I've been lucky enough to have had quite a few interviews, panels and sessions with talented people from Pixar. I thoroughly enjoy hearing the behind-the-scenes details and I get a big rush out of being in a group of people that are the first to know something.
but I really, really love two vastly different themes that always seem to come up when discussing Pixar projects:
- The heart and emotion behind the film or project.
- The technology Pixar uses to make that particular project even more special and unique than the ones before it.
You may have noticed that's what I gravitate to when I share information about Disney･Pixar movies, and this interview isn't any different.
When I sat down with Cars 3 director Brian Fee and producer Kevin Reher, we immediately started talking about their animation technology, and it wasn't long before we moved onto topics of family, emotions, loss and love.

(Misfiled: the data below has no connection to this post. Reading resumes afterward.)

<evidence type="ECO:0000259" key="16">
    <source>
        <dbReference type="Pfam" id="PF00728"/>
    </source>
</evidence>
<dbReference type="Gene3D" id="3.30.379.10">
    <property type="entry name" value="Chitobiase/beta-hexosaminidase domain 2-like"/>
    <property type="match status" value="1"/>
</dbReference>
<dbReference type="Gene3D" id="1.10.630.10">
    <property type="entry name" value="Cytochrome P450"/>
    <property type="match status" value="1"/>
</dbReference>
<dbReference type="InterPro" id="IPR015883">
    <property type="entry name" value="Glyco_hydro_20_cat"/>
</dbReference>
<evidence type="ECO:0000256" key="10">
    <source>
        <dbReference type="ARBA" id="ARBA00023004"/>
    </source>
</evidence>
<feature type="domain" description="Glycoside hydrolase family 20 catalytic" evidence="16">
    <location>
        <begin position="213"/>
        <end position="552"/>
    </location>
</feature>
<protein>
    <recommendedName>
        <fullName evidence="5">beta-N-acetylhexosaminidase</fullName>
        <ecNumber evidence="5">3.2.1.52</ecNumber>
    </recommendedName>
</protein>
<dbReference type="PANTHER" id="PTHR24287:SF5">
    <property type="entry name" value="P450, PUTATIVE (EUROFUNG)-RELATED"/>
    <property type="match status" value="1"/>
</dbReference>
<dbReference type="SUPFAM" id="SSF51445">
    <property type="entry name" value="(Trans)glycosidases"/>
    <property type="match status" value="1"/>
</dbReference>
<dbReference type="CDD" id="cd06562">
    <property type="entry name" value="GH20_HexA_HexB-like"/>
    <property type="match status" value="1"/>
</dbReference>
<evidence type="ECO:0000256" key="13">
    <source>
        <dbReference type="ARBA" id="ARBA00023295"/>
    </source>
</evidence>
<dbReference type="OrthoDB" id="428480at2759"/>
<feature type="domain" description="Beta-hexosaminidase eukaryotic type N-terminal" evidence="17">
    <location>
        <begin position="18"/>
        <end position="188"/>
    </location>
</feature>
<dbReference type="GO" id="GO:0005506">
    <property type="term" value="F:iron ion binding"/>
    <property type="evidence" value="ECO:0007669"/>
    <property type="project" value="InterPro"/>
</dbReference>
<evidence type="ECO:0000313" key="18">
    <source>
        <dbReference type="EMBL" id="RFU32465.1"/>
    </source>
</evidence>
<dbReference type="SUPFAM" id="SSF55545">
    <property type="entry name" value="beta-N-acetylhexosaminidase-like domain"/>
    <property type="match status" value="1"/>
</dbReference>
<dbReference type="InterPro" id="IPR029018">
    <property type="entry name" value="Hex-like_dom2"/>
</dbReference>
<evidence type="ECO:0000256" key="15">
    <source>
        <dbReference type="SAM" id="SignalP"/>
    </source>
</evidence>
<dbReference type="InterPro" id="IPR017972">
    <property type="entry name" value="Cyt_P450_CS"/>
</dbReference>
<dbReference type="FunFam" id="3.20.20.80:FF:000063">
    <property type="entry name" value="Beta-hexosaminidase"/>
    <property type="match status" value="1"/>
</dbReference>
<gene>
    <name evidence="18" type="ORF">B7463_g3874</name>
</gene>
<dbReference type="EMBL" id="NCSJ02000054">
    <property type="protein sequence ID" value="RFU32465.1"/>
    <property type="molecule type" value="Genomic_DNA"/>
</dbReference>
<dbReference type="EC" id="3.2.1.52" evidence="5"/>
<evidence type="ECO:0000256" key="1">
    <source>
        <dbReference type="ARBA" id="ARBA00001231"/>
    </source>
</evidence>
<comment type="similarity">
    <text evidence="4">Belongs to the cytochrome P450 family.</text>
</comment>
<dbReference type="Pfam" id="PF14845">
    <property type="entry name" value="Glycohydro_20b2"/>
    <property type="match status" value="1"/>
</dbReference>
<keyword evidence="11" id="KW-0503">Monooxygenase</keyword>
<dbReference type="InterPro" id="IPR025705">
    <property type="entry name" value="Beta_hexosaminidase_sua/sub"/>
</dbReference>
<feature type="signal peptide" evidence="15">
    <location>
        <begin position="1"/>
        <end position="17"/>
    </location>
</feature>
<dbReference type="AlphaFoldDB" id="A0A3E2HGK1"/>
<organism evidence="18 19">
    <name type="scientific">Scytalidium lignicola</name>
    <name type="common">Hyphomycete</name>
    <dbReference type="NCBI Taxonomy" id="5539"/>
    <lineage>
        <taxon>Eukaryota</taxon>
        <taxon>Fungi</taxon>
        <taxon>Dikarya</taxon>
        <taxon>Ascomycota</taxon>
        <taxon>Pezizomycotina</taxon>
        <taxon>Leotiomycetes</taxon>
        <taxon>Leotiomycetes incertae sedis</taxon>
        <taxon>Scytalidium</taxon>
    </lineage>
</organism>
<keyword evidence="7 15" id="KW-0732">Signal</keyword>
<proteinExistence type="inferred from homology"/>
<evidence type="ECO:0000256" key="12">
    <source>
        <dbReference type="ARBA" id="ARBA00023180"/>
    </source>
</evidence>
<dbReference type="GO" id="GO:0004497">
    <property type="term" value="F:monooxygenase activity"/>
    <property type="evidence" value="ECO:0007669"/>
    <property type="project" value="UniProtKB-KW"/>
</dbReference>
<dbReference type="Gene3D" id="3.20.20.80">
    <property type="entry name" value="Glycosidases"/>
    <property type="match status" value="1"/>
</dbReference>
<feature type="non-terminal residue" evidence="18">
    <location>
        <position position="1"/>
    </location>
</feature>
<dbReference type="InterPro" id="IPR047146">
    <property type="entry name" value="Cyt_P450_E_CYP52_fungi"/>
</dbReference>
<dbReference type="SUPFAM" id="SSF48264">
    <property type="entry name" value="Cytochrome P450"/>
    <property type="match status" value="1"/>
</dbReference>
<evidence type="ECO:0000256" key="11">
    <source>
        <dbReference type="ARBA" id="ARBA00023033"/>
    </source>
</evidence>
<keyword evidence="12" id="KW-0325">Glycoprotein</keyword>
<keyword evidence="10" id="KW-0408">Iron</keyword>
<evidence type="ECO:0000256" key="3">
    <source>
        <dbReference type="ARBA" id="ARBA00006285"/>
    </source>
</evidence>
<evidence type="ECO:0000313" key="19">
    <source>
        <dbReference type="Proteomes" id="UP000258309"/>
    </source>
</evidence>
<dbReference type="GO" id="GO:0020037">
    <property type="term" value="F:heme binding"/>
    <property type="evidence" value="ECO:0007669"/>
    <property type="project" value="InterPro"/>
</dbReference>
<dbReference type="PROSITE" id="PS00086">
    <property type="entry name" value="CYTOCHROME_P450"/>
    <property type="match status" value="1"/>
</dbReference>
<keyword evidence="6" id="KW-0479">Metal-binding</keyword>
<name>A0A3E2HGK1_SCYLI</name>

Interviewing Brian Fee and Kevin Reher of Cars 3
Q: In Cars 3, there's a scene where the cars are coming down a hill and reach a road sign. That scene seems so real. It looks like you could touch the grass. Can you talk about that?
Brian Fee (BF): We have a new renderer, which means we can do thing we couldn't do on the first film. We can go wholeheartedly into a sense of realism. We want you to feel like you can smell the air.
I remember sitting with the production designer and I kept saying, I want to make sure you can smell the air. I know we can't smell anything, but I want to make you feel like you can.
So we went for a lot of atmosphere. Like, you'll see a lot of fog and things that are a distance are so faded. We just dove into those things, because we can do them.